Introduction to Scheme++ for C311. All files can be
found in copper:/u/c311/ss/.
Links to assignments and solutions will appear below as they are posted.
Most weeks an assignment will be posted by noon on Monday and due by 9 AM
the following Monday. Solutions to assignments will posted by noon on the
day they are due. Thus late assignments will not be accepted!
- Basic Scheme Programming,
- Static Properties, Solutions
- Substitution, Solutions
- Actors, Solutions
- Introduction to Scheme++, Solutions
- if interpreter Solutions
- Interpreter variations Solutions
- Dynamic scope Solutions
- Simple CPS Selected exercises from EOPL
- Simple CPS
- Register and stack transformation
All assignments require the use of Chez Scheme. It is strongly suggested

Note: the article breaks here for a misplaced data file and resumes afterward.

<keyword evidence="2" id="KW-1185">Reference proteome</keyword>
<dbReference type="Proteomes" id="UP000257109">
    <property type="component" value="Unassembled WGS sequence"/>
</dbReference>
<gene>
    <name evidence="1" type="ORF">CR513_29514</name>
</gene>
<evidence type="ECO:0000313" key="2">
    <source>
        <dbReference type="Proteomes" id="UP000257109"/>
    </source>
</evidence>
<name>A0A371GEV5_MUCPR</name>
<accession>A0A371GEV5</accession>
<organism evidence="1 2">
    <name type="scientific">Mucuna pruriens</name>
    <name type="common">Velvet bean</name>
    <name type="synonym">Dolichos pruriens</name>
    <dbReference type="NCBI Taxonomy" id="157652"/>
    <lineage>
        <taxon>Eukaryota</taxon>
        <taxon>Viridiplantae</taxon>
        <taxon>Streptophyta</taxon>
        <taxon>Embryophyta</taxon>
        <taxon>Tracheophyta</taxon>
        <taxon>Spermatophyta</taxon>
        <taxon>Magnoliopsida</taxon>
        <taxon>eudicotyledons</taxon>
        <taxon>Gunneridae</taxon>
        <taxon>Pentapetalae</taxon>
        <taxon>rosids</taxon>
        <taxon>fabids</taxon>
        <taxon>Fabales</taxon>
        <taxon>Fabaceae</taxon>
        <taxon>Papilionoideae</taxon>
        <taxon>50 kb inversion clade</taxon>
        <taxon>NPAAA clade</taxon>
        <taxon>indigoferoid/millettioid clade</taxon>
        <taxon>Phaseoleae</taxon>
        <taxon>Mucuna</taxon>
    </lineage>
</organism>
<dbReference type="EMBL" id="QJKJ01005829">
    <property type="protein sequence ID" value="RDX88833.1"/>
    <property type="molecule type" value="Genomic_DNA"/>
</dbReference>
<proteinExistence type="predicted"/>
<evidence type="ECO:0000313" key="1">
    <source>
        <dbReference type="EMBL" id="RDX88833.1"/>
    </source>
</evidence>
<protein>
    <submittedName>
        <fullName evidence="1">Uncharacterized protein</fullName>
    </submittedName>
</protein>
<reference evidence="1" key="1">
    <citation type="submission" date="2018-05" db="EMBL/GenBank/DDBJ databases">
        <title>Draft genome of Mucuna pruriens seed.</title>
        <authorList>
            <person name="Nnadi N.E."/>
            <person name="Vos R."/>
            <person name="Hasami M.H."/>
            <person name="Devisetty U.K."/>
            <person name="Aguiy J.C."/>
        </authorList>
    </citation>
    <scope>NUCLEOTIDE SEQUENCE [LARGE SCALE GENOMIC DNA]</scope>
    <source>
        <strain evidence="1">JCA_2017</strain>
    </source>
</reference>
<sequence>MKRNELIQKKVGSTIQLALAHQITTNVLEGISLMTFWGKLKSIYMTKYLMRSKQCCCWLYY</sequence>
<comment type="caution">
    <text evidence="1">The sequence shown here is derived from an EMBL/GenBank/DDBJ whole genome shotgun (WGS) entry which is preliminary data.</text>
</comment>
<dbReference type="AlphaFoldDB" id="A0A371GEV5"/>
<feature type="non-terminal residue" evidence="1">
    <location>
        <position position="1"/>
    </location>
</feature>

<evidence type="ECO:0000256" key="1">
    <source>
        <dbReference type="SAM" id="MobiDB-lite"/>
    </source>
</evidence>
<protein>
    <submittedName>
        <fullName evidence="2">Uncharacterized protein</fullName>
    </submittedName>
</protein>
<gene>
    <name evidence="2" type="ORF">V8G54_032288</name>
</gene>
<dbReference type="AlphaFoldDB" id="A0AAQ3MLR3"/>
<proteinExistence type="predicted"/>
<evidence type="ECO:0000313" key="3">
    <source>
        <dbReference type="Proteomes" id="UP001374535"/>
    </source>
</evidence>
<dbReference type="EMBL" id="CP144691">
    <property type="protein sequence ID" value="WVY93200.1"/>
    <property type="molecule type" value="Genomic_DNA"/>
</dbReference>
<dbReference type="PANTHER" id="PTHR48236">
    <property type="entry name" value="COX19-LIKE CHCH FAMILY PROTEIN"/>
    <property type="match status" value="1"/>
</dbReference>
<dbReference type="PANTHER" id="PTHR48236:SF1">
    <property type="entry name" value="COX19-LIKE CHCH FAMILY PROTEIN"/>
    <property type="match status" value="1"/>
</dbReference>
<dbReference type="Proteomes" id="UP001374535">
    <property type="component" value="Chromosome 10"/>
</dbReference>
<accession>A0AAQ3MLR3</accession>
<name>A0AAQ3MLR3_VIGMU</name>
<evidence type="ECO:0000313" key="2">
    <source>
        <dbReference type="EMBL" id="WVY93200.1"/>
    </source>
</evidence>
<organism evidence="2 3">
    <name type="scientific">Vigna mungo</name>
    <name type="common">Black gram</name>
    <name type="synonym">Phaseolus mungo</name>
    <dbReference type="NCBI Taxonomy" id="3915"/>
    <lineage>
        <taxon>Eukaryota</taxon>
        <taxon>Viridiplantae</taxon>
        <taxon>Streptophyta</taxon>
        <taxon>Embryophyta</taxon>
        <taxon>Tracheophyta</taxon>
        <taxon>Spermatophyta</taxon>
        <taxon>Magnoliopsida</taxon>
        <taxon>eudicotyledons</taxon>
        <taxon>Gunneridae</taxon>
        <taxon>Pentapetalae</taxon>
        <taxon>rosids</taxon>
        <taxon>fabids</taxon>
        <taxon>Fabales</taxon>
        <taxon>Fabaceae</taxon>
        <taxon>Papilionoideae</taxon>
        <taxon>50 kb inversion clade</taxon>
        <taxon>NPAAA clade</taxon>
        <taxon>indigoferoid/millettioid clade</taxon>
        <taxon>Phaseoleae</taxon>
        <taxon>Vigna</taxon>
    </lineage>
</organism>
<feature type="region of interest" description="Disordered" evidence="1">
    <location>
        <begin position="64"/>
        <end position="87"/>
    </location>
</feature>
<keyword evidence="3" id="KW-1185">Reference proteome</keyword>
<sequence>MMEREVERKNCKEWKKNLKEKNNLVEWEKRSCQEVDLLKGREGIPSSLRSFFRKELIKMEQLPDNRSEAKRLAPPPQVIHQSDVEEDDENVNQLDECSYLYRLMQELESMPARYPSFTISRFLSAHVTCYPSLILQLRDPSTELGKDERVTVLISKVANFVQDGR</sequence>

that you use the emacs editor, for which help is
available. Use of the emacs customization file iuscheme.el is recommended. On copper
this may be arranged by copying ~c311/emacs/.emacs to your home
directory, or adding the contents of this file to your existing
We use a few extensions of standard Scheme
that are not described in EOPL. To have these extensions
automatically provided when you run scheme on copper, add
~c311/bin/ to the beginning of your shell load path. To
accomplish this, add
set path=(/u/c311/bin $path)
to your .login file, or
to your .profile file.
Points will be deducted on the homework, quiz, and exams if the cardinal rules of indentation are violated, so
make it a habit to follow them whenever you write Scheme code. This will
also aid all of your Scheme programming. It is also strongly suggested that
you write solutions to all exercises by hand and check them carefully for
correctness before approaching a computer.
Assignments are submitted by emailing them to c311@copper, with
a subject of the form handin N, where N is the
number of the assignment. Thus for the first assignment the message must